Why Arabidopsis? Why not concentrate our research efforts and resources on a species that will actually provide food for our world or useful products for industrial uses? In order to make the strides necessary to increase crop production in a relatively short time, we have to be able to move forward quickly and spend the available human and financial resources as efficiently as possible. This is the advantage of a model system: an organism that is easily manipulated, genetically tractable, and about which much is already known. By studying the biology of Arabidopsis, the model plant, we can gain comprehensive knowledge of a complete plant. In the laboratory, Arabidopsis offers the ability to test hypotheses quickly and efficiently. With the knowledge we gain from the model plant thus established as a reference system, we can move forward with research and rapidly initiate improvements in plants of economic and cultural importance.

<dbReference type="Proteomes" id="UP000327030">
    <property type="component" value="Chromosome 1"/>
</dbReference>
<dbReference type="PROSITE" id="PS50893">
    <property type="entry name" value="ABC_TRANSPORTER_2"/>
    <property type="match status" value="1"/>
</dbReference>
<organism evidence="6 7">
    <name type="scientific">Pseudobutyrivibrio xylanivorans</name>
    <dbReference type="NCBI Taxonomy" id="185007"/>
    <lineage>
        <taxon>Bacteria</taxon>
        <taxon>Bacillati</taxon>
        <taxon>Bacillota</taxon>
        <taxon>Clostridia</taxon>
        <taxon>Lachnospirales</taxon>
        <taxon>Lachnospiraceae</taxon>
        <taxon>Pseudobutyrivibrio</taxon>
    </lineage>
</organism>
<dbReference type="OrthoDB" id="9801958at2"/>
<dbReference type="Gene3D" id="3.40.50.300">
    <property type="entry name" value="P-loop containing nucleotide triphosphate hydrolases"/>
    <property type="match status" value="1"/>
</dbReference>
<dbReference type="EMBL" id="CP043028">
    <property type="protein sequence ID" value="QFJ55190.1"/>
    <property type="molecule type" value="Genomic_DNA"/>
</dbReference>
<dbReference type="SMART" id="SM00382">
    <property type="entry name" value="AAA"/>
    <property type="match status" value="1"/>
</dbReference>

One advantage offered to the plant researcher by Arabidopsis is its relatively small genome size. Many crop species have large genomes, often as a result of polyploidization events and accumulation of non-coding sequences during their evolution. Maize has a genome of approximately 2400 Megabase pairs (Mbp) – around 19 times the size of the Arabidopsis genome – with probably no more than double the number of genes, most of which occur in duplicate within the genome. The wheat genome is 16000 Mbp – 128 times larger than Arabidopsis and 5 times larger than Homo sapiens – and it has three copies of many of its genes. The large crop genomes pose challenges to the researcher, including difficulty in sequencing as well as in isolation and cloning of mutant loci.

knockout collection

Evidence from the rice genome project suggests that the Arabidopsis genome may be missing some homologs of genes present in the rice genome. Despite this, most of the difference in gene number between Arabidopsis and crop species appears to result from polyploidy of crop species’ genomes, rather than from large classes of genes present in crop species that are not present in Arabidopsis. Therefore, the genes present in Arabidopsis represent a reasonable model for the plant kingdom. However, it is clear that Arabidopsis represents a starting point rather than the finish line for utilizing the full power of genomics for crop improvement.